Apple is gearing up to launch its highly anticipated Vision Pro headset on February 2, with a strategic goal to amplify the accessibility and appeal of mixed reality. This domain has, until now, remained somewhat of a niche technology.
Unveiled at a software conference held in Cupertino, California, eight months ago, the sleek goggles come with a hefty price tag of $3,500 and were showcased as part of an effort to motivate developers to craft applications tailored for a device that projects users into three-dimensional simulations of reality.
The operating system of the Vision Pro headset is slated to be compatible with over one million apps initially designed for the iPhone and iPad, showcasing Apple’s commitment to creating an ecosystem that seamlessly integrates its various devices.
Pre-orders for the Vision Pro will commence on January 19. However, potential buyers will need to visit an Apple store for a personalized fitting of the goggles. Notably, the Vision Pro is controlled using eye movements and a few simple hand gestures.
While companies like Meta Platforms (formerly Facebook) and others have been manufacturing virtual reality headsets for years, with limited success in expanding the market beyond video gamers and tech enthusiasts, Apple is widely seen as having the potential to bring mixed reality to a broader audience.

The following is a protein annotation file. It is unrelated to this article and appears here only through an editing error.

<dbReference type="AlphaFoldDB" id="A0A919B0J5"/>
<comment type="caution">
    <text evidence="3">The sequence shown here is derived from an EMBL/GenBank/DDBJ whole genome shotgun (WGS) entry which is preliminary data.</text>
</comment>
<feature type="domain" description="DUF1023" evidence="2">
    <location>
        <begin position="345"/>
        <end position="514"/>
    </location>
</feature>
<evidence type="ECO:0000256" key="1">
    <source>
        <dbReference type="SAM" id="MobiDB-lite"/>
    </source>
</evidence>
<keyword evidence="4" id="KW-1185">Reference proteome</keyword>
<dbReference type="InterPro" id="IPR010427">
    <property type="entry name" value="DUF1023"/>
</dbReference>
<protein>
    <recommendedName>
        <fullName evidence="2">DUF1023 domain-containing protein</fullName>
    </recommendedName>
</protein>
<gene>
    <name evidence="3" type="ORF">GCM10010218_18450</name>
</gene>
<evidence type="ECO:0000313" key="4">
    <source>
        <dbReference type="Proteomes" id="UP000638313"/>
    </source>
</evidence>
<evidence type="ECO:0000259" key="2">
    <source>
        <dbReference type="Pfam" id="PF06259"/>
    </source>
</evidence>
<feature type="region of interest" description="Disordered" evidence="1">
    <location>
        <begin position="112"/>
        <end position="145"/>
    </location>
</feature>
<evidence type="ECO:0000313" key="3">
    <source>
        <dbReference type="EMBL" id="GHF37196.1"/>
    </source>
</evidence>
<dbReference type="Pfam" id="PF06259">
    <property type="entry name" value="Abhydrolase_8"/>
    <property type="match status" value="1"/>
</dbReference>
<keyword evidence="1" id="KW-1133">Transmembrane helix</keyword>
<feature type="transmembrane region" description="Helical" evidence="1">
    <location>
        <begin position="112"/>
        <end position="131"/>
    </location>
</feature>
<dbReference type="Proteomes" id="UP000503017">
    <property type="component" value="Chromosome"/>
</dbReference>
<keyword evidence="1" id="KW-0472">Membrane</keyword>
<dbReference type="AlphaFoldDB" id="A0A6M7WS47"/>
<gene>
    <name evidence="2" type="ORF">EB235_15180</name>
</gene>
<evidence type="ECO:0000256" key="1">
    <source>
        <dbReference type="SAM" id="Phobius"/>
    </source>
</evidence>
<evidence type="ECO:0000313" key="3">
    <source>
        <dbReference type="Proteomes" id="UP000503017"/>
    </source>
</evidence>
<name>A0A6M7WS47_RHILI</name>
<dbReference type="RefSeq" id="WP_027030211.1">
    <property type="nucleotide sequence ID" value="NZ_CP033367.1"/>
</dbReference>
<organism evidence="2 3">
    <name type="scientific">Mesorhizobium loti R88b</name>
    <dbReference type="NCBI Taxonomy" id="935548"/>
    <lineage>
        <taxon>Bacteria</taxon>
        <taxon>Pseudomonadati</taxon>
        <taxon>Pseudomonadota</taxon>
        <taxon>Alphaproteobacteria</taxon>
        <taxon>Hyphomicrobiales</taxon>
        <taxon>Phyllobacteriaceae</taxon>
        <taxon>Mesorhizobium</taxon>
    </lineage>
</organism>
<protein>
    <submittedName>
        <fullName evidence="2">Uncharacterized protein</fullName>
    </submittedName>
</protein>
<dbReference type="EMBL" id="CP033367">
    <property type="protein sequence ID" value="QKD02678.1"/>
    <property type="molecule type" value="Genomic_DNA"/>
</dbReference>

The Vision Pro has already received positive reviews from the media who had the opportunity to test it in tightly controlled demonstrations supervised by Apple. Nevertheless, the premium price point likely means that the device might witness relatively modest unit sales during its initial year on the market.
Despite this, the Vision Pro could play a pivotal role in paving the way for more affordable iterations, opening up the mixed-reality experience to a wider consumer base. Currently, the Vision Pro is priced at seven times more than Meta’s latest virtual reality headset, the Quest 3.
In a strategic move indicating Apple’s anticipation for the Vision Pro to act as a catalyst for a more extensive market, the company has included the capability to capture 3D videos that can be viewed through the goggles on its latest premium iPhones—the 15 Pro and 15 Pro Max. These realistic 3D videos create an immersive experience, with people and objects appearing as if they are right in front of the viewer.
As Apple seeks avenues to boost its sales, having experienced a slight revenue decline in the last fiscal year ending in September, the Vision Pro represents the company’s first major venture into groundbreaking technology since the introduction of the smartwatch a decade ago. While the initial price point may limit immediate widespread adoption, it positions Apple to lead the way in shaping the future of mixed reality.